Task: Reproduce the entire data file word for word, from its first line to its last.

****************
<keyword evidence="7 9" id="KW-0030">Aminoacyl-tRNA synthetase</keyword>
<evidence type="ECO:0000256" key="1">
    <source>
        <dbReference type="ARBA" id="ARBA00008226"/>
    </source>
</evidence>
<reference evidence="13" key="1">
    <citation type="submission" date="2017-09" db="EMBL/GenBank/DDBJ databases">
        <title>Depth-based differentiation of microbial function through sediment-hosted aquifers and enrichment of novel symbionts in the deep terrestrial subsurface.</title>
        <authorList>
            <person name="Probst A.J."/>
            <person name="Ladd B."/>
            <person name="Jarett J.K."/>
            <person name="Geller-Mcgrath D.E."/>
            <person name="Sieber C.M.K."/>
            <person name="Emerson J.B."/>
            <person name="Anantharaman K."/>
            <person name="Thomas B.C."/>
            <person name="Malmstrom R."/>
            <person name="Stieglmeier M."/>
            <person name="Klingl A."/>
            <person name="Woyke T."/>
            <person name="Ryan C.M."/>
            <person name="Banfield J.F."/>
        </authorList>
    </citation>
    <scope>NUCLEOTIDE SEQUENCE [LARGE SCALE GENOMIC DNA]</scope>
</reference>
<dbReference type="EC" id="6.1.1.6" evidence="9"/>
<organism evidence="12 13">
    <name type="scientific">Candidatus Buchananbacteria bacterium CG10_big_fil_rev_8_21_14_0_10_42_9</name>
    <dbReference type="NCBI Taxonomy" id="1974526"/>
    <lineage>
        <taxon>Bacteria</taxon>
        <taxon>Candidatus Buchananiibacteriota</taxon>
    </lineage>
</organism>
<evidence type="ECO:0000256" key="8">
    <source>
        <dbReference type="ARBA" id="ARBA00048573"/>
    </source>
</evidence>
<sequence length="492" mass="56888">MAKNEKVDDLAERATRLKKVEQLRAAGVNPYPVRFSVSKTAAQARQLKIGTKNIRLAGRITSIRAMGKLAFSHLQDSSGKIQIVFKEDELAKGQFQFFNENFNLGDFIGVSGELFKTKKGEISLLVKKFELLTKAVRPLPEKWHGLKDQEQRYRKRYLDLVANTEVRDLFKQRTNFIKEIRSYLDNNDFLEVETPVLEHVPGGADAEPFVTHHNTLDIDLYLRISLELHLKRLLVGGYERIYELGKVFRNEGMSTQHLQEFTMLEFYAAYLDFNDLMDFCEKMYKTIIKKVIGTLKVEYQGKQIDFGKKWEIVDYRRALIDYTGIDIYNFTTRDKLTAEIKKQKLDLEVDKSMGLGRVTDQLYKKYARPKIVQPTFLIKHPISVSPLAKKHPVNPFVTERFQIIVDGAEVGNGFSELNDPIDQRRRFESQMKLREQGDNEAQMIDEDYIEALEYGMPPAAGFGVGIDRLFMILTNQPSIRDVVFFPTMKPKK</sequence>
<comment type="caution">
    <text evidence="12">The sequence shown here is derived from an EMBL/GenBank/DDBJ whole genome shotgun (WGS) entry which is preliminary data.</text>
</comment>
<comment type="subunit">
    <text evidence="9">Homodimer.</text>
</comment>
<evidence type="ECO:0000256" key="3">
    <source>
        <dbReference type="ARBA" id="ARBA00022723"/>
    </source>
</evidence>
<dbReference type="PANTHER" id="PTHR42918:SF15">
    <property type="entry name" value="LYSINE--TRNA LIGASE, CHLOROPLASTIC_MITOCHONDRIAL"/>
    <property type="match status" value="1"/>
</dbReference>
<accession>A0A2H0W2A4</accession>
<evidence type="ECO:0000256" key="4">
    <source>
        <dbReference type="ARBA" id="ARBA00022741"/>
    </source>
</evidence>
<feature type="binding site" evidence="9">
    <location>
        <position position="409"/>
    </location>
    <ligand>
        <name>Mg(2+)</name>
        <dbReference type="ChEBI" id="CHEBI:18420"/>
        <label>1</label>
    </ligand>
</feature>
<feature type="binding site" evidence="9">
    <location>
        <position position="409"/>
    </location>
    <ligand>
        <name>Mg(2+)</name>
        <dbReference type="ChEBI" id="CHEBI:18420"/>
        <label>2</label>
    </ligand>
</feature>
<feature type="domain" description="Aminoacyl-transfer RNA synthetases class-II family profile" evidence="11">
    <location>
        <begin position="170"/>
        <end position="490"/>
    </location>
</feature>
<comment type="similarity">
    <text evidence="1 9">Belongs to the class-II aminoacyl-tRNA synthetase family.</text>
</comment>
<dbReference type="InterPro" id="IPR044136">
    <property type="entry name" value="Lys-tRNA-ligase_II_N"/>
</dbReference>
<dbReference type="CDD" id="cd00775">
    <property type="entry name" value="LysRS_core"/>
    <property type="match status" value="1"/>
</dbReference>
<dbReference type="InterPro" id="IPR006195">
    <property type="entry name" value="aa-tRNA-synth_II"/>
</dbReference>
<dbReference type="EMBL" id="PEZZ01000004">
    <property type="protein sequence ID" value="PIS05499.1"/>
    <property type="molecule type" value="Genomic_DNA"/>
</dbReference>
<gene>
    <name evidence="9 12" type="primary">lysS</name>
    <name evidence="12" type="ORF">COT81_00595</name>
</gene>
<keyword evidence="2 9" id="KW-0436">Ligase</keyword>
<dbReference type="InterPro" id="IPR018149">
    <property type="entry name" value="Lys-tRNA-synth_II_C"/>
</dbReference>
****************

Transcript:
<keyword evidence="7 9" id="KW-0030">Aminoacyl-tRNA synthetase</keyword>
<evidence type="ECO:0000256" key="1">
    <source>
        <dbReference type="ARBA" id="ARBA00008226"/>
    </source>
</evidence>
<reference evidence="13" key="1">
    <citation type="submission" date="2017-09" db="EMBL/GenBank/DDBJ databases">
        <title>Depth-based differentiation of microbial function through sediment-hosted aquifers and enrichment of novel symbionts in the deep terrestrial subsurface.</title>
        <authorList>
            <person name="Probst A.J."/>
            <person name="Ladd B."/>
            <person name="Jarett J.K."/>
            <person name="Geller-Mcgrath D.E."/>
            <person name="Sieber C.M.K."/>
            <person name="Emerson J.B."/>
            <person name="Anantharaman K."/>
            <person name="Thomas B.C."/>
            <person name="Malmstrom R."/>
            <person name="Stieglmeier M."/>
            <person name="Klingl A."/>
            <person name="Woyke T."/>
            <person name="Ryan C.M."/>
            <person name="Banfield J.F."/>
        </authorList>
    </citation>
    <scope>NUCLEOTIDE SEQUENCE [LARGE SCALE GENOMIC DNA]</scope>
</reference>
<dbReference type="EC" id="6.1.1.6" evidence="9"/>
<organism evidence="12 13">
    <name type="scientific">Candidatus Buchananbacteria bacterium CG10_big_fil_rev_8_21_14_0_10_42_9</name>
    <dbReference type="NCBI Taxonomy" id="1974526"/>
    <lineage>
        <taxon>Bacteria</taxon>
        <taxon>Candidatus Buchananiibacteriota</taxon>
    </lineage>
</organism>
<evidence type="ECO:0000256" key="8">
    <source>
        <dbReference type="ARBA" id="ARBA00048573"/>
    </source>
</evidence>
<sequence length="492" mass="56888">MAKNEKVDDLAERATRLKKVEQLRAAGVNPYPVRFSVSKTAAQARQLKIGTKNIRLAGRITSIRAMGKLAFSHLQDSSGKIQIVFKEDELAKGQFQFFNENFNLGDFIGVSGELFKTKKGEISLLVKKFELLTKAVRPLPEKWHGLKDQEQRYRKRYLDLVANTEVRDLFKQRTNFIKEIRSYLDNNDFLEVETPVLEHVPGGADAEPFVTHHNTLDIDLYLRISLELHLKRLLVGGYERIYELGKVFRNEGMSTQHLQEFTMLEFYAAYLDFNDLMDFCEKMYKTIIKKVIGTLKVEYQGKQIDFGKKWEIVDYRRALIDYTGIDIYNFTTRDKLTAEIKKQKLDLEVDKSMGLGRVTDQLYKKYARPKIVQPTFLIKHPISVSPLAKKHPVNPFVTERFQIIVDGAEVGNGFSELNDPIDQRRRFESQMKLREQGDNEAQMIDEDYIEALEYGMPPAAGFGVGIDRLFMILTNQPSIRDVVFFPTMKPKK</sequence>
<comment type="caution">
    <text evidence="12">The sequence shown here is derived from an EMBL/GenBank/DDBJ whole genome shotgun (WGS) entry which is preliminary data.</text>
</comment>
<comment type="subunit">
    <text evidence="9">Homodimer.</text>
</comment>
<evidence type="ECO:0000256" key="3">
    <source>
        <dbReference type="ARBA" id="ARBA00022723"/>
    </source>
</evidence>
<dbReference type="PANTHER" id="PTHR42918:SF15">
    <property type="entry name" value="LYSINE--TRNA LIGASE, CHLOROPLASTIC_MITOCHONDRIAL"/>
    <property type="match status" value="1"/>
</dbReference>
<accession>A0A2H0W2A4</accession>
<evidence type="ECO:0000256" key="4">
    <source>
        <dbReference type="ARBA" id="ARBA00022741"/>
    </source>
</evidence>
<feature type="binding site" evidence="9">
    <location>
        <position position="409"/>
    </location>
    <ligand>
        <name>Mg(2+)</name>
        <dbReference type="ChEBI" id="CHEBI:18420"/>
        <label>1</label>
    </ligand>
</feature>
<feature type="binding site" evidence="9">
    <location>
        <position position="409"/>
    </location>
    <ligand>
        <name>Mg(2+)</name>
        <dbReference type="ChEBI" id="CHEBI:18420"/>
        <label>2</label>
    </ligand>
</feature>
<feature type="domain" description="Aminoacyl-transfer RNA synthetases class-II family profile" evidence="11">
    <location>
        <begin position="170"/>
        <end position="490"/>
    </location>
</feature>
<comment type="similarity">
    <text evidence="1 9">Belongs to the class-II aminoacyl-tRNA synthetase family.</text>
</comment>
<dbReference type="InterPro" id="IPR044136">
    <property type="entry name" value="Lys-tRNA-ligase_II_N"/>
</dbReference>
<dbReference type="CDD" id="cd00775">
    <property type="entry name" value="LysRS_core"/>
    <property type="match status" value="1"/>
</dbReference>
<dbReference type="InterPro" id="IPR006195">
    <property type="entry name" value="aa-tRNA-synth_II"/>
</dbReference>
<dbReference type="EMBL" id="PEZZ01000004">
    <property type="protein sequence ID" value="PIS05499.1"/>
    <property type="molecule type" value="Genomic_DNA"/>
</dbReference>
<gene>
    <name evidence="9 12" type="primary">lysS</name>
    <name evidence="12" type="ORF">COT81_00595</name>
</gene>
<keyword evidence="2 9" id="KW-0436">Ligase</keyword>
<dbReference type="InterPro" id="IPR018149">
    <property type="entry name" value="Lys-tRNA-synth_II_C"/>
</dbReference>